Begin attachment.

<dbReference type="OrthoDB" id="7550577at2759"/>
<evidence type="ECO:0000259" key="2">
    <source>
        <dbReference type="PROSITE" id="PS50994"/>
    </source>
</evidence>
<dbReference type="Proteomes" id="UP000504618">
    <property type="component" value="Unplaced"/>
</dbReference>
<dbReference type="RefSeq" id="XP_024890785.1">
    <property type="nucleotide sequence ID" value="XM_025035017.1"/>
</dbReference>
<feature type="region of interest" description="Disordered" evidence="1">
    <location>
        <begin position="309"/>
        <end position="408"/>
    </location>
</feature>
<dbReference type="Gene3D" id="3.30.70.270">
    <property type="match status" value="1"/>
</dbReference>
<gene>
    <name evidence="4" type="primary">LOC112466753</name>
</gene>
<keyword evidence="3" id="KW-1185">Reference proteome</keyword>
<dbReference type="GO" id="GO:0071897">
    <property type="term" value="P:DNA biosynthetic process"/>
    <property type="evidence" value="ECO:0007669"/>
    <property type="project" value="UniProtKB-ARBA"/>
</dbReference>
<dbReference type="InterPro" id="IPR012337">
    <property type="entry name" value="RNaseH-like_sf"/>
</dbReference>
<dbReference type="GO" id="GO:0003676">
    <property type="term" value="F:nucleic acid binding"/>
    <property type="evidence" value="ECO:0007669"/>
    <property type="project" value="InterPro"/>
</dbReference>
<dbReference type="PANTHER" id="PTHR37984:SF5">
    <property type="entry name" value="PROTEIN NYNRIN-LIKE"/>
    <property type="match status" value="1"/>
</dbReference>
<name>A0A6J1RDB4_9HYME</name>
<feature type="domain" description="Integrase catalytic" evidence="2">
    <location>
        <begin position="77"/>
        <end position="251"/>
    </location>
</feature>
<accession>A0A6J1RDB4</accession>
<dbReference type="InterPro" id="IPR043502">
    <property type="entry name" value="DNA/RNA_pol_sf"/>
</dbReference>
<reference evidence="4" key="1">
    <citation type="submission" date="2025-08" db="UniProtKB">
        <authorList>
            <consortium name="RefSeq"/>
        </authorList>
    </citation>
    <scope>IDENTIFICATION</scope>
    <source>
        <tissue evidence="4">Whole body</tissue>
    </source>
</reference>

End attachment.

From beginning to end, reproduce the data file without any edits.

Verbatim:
<dbReference type="OrthoDB" id="7550577at2759"/>
<evidence type="ECO:0000259" key="2">
    <source>
        <dbReference type="PROSITE" id="PS50994"/>
    </source>
</evidence>
<dbReference type="Proteomes" id="UP000504618">
    <property type="component" value="Unplaced"/>
</dbReference>
<dbReference type="RefSeq" id="XP_024890785.1">
    <property type="nucleotide sequence ID" value="XM_025035017.1"/>
</dbReference>
<feature type="region of interest" description="Disordered" evidence="1">
    <location>
        <begin position="309"/>
        <end position="408"/>
    </location>
</feature>
<dbReference type="Gene3D" id="3.30.70.270">
    <property type="match status" value="1"/>
</dbReference>
<gene>
    <name evidence="4" type="primary">LOC112466753</name>
</gene>
<keyword evidence="3" id="KW-1185">Reference proteome</keyword>
<dbReference type="GO" id="GO:0071897">
    <property type="term" value="P:DNA biosynthetic process"/>
    <property type="evidence" value="ECO:0007669"/>
    <property type="project" value="UniProtKB-ARBA"/>
</dbReference>
<dbReference type="InterPro" id="IPR012337">
    <property type="entry name" value="RNaseH-like_sf"/>
</dbReference>
<dbReference type="GO" id="GO:0003676">
    <property type="term" value="F:nucleic acid binding"/>
    <property type="evidence" value="ECO:0007669"/>
    <property type="project" value="InterPro"/>
</dbReference>
<dbReference type="PANTHER" id="PTHR37984:SF5">
    <property type="entry name" value="PROTEIN NYNRIN-LIKE"/>
    <property type="match status" value="1"/>
</dbReference>
<name>A0A6J1RDB4_9HYME</name>
<feature type="domain" description="Integrase catalytic" evidence="2">
    <location>
        <begin position="77"/>
        <end position="251"/>
    </location>
</feature>
<accession>A0A6J1RDB4</accession>
<dbReference type="InterPro" id="IPR043502">
    <property type="entry name" value="DNA/RNA_pol_sf"/>
</dbReference>
<reference evidence="4" key="1">
    <citation type="submission" date="2025-08" db="UniProtKB">
        <authorList>
            <consortium name="RefSeq"/>
        </authorList>
    </citation>
    <scope>IDENTIFICATION</scope>
    <source>
        <tissue evidence="4">Whole body</tissue>
    </source>
</reference>